Day mileage: 30.3
AT total mileage: 2,137.1
AT mileage remaining: 48.2
Time: 10.5 hours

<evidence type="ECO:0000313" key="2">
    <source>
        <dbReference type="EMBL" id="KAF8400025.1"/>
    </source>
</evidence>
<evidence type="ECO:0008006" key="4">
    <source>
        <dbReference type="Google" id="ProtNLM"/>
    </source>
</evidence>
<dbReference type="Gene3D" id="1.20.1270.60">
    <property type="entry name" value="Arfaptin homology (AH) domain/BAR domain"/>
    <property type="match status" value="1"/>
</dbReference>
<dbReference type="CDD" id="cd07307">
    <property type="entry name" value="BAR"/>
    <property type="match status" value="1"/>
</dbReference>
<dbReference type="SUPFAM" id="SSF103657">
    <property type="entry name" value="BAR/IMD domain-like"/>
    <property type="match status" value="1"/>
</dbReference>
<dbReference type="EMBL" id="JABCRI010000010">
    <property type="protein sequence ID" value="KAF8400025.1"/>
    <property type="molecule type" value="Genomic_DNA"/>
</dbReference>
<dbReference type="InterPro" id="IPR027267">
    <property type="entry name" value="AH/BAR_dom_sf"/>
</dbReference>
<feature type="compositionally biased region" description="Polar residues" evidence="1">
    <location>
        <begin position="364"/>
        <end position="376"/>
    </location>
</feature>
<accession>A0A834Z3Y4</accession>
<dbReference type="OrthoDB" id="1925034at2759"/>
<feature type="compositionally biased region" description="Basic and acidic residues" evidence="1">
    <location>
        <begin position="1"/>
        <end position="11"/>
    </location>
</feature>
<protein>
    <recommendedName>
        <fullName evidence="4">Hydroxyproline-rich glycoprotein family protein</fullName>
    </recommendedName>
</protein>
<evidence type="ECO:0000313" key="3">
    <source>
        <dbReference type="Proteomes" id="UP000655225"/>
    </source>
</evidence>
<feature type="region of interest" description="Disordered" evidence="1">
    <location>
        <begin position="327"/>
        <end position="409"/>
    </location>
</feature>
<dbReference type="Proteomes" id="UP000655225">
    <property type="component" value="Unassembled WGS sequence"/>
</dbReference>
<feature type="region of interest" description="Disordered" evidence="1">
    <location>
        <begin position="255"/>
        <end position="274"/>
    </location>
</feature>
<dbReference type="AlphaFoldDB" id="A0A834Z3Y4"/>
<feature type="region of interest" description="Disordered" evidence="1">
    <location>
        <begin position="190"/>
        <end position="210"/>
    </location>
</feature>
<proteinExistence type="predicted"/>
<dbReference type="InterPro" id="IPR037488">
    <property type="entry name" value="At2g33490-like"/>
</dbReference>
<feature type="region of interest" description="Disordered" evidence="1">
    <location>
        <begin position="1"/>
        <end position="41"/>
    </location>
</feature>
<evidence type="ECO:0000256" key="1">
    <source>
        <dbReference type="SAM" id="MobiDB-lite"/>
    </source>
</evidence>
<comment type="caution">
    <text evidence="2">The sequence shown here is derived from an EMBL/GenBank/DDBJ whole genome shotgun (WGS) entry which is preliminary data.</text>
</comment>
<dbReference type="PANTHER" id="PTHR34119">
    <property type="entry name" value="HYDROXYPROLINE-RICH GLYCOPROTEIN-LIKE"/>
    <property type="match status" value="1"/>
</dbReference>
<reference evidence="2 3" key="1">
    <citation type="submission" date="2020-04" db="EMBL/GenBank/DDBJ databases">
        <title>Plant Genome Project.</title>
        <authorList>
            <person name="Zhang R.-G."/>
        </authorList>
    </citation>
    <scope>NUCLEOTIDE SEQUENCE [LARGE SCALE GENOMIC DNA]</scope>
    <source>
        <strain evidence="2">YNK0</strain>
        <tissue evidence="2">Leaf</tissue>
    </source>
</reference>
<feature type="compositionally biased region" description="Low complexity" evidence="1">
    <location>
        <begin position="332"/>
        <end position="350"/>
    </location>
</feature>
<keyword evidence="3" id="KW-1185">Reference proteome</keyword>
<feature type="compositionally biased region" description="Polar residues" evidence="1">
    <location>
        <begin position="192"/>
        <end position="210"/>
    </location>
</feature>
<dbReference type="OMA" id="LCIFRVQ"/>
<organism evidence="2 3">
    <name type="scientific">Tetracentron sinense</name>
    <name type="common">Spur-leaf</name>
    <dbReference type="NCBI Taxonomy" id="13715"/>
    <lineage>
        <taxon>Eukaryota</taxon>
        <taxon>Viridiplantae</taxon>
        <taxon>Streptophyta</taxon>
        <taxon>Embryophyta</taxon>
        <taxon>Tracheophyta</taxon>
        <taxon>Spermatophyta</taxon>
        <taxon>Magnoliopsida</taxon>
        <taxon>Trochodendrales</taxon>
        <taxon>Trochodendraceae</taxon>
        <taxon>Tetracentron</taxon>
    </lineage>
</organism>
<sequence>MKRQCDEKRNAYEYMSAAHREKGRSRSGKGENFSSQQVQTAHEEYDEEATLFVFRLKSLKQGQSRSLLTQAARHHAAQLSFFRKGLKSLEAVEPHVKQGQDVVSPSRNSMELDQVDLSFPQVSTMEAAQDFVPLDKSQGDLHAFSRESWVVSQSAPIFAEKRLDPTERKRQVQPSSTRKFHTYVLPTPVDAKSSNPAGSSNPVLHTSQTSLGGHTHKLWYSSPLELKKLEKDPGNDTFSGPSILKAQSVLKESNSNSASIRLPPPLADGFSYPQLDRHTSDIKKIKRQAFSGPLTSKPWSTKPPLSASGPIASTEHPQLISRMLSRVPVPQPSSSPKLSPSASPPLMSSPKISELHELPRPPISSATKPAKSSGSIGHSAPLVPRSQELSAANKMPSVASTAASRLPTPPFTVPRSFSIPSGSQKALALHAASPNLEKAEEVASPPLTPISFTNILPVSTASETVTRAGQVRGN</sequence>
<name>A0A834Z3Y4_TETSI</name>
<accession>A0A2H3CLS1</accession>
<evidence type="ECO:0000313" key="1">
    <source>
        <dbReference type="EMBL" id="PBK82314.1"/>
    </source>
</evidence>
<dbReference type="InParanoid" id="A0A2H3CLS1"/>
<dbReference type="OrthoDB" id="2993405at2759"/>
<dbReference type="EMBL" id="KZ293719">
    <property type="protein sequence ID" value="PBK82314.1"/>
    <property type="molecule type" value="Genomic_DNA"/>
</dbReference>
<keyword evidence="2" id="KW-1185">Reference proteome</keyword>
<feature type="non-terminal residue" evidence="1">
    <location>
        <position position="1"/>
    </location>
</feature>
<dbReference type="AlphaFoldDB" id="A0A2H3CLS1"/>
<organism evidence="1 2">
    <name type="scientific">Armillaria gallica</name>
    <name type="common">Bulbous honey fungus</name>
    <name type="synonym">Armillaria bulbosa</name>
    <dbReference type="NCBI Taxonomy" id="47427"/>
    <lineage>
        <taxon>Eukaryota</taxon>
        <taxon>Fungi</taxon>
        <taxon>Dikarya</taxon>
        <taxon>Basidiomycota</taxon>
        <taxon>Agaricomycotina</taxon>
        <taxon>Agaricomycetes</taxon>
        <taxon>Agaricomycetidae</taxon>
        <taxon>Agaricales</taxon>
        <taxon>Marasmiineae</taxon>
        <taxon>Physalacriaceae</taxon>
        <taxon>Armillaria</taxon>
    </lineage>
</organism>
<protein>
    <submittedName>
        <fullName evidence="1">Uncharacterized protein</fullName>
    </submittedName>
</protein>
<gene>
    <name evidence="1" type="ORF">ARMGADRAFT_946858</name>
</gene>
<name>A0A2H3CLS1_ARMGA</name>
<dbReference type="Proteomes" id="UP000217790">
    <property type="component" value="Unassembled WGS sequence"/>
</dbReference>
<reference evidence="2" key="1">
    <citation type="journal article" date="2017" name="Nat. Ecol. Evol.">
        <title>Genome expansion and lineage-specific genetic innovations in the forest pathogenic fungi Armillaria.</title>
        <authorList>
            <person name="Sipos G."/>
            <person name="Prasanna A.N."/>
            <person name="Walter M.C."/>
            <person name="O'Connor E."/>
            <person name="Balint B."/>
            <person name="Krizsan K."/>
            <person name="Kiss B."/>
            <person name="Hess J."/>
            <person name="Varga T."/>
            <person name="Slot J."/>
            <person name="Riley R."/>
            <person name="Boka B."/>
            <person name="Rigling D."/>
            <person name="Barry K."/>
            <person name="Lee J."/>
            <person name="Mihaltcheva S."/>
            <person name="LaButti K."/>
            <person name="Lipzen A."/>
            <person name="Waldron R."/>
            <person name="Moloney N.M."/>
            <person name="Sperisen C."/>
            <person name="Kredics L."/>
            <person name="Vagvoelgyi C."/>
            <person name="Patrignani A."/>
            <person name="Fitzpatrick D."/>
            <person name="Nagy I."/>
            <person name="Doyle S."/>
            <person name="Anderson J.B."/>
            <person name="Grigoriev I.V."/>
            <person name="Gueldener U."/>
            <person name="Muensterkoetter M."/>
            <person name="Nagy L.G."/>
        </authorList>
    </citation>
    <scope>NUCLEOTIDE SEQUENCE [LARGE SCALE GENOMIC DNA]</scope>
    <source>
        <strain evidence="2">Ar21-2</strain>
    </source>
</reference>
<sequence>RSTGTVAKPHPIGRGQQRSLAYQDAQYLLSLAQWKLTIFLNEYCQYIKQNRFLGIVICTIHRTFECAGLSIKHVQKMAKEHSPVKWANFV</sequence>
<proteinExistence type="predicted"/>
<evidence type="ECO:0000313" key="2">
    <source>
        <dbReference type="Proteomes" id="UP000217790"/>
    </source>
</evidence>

I woke up to the sounds of another hiker preparing to get back on the trail early. As I started packing up my gear from another night of cowboy camping the occupants of the shelter also woke up and started getting ready for the day. Having hiked in late I never met anyone the night before, and a southbounder was quick to incessantly make conversation, oftentimes talking even just to occupy the silence. I ate my Pop-Tarts quickly in order to avoid spending too much time at the shelter, and was on the trail by 6:45. The first bit of my day would be a series of mountain peaks with a combined climb of 2,500 feet with four separate summits. Despite starting early I was faced with stifling humidity until I climbed to enough of an elevation for the wind to cool things down a bit. Getting to the summit of Gulf Hagas Mountain the trail leveled out a bit before beginning the second climb up to West Peak where the blue skies of the morning were a welcome sight.